Use a personal story to demonstrate to hiring managers how you’ve added value in the past. Prepare to support your request with examples of how you will add value to their organization and emphasize your skills as a nurse who is worth more than the job pays.

3. The Job Search

The job market is tough for nurses, but it doesn’t have to be. When looking for your next employer, tap into your resources and connections. You can start your search on many websites, but you might have access to an untapped resource of past mentors, websites that provide resources for nurses, and much more!

4. Money Is Not Everything

Like many things in life, there is always room for negotiation. And that is especially important when considering your next place of employment. Sometimes you may be offered an excellent salary, but the compensation package is less desirable. Research your future employer’s compensation policies online to learn more about their company’s perks and benefits.

Significant benefits to keep in mind when negotiating your salary:

  • The total number of sick days.
  • The total number of vacation days.
  • Educational advancement and tuition reimbursement.
  • Remote or hybrid work options.
  • Family/parental leave.

5. Prepare To Sell Your Story

You’ve got high standards, and you don’t settle for less. But do you know the tricks of the trade when it comes to salary negotiations? After preparing for your interview from the steps above, you will need to prepare to sell (and tell) your story! Everyone has a story to tell, whether you are a nurse just out of training or a veteran. This is your time to shine and show how passionate you are about making a difference in the lives of others — and why you should be compensated appropriately for what you bring to the table.

We hope this gives you a better idea of what to ask for and how to get it. After all, you deserve to be compensated appropriately for your skills. You worked hard and took the required courses, so now you want to pursue a job field that you are passionate about. You deserve nothing less than the best compensation for it!

In short, what better time than now to explore your options as a nurse? Look into getting higher education for even greater career opportunities because many employers now prefer nurses with an associate’s or bachelor’s degree over those that don’t have any training outside of nursing school. Your salary will reflect this, so investing in your education is more than worth it if you want to make the most money possible.

Check out our Career Center to get jobs, scholarships, and nursing news delivered weekly to your inbox.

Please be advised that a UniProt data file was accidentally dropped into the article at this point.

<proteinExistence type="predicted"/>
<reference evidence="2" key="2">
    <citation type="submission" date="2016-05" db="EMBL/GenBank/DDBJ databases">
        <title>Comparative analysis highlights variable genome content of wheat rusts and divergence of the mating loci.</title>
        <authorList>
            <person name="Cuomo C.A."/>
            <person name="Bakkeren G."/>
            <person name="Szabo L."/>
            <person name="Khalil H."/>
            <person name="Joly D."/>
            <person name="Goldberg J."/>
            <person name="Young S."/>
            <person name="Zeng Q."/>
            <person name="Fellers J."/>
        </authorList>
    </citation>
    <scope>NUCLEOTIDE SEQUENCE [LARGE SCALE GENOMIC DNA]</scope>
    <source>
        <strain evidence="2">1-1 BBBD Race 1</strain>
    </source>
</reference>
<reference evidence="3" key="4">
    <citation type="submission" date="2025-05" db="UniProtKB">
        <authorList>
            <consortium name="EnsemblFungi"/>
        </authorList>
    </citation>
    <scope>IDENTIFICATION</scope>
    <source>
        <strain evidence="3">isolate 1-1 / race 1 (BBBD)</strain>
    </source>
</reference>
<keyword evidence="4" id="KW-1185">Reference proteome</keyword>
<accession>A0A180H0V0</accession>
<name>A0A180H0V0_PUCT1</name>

Transitioning from In-Person to a Remote Nursing Position

Transitioning from In-Person to a Remote Nursing Position

You can take two paths in nursing: attend hospitals and clinics as an in-person nurse or transition into a remote nursing position working remotely through telemedicine.

You may have recently made the plunge into a remote position — or maybe you’re thinking about it. Good for you! You’re about to experience new opportunities and adventures that will improve your life. But taking this leap might also make you anxious about what’s to come.

Here is a complete to help you navigate the remote nurse transition painlessly and answer all your questions for all nursing levels. Including what benefits you can expect, how much time you’ll need to set aside each week, and tips for nurses!

Benefits of Working Remotely

The rise of remote work has helped create flexibility and freedom throughout a nurse’s schedule, allowing for the perfect nurse lifestyle. With remote work, nurses can maintain their nurse salary while enjoying the comforts of home.

Less-than-obvious benefits of working remotely include:

  • Ability to start work right after your morning routine.
  • Being able to take a lunch break (without having to take your lunch in to-go containers).
  • Using your time before and after work for things that will create more life balance.
  • Ability to take extra coursework or earn certifications in your nursing career.
  • Enhancing your nurse lifestyle — being able to help others from the comforts of home.

Transitioning to Remote

For some nurses, transitioning from in-person nursing to a remote position can seem scary, but it doesn’t have to be! You may be used to working in the same physical space with coworkers and other nurses, but you can still communicate effectively, even when you aren’t face-to-face. Learning to adapt to this shift will only enhance your communication style and help you effectively communicate with your peers.

A few things we recommend for making your transition smooth include:

  • Upgrading your Wi-Fi/internet options.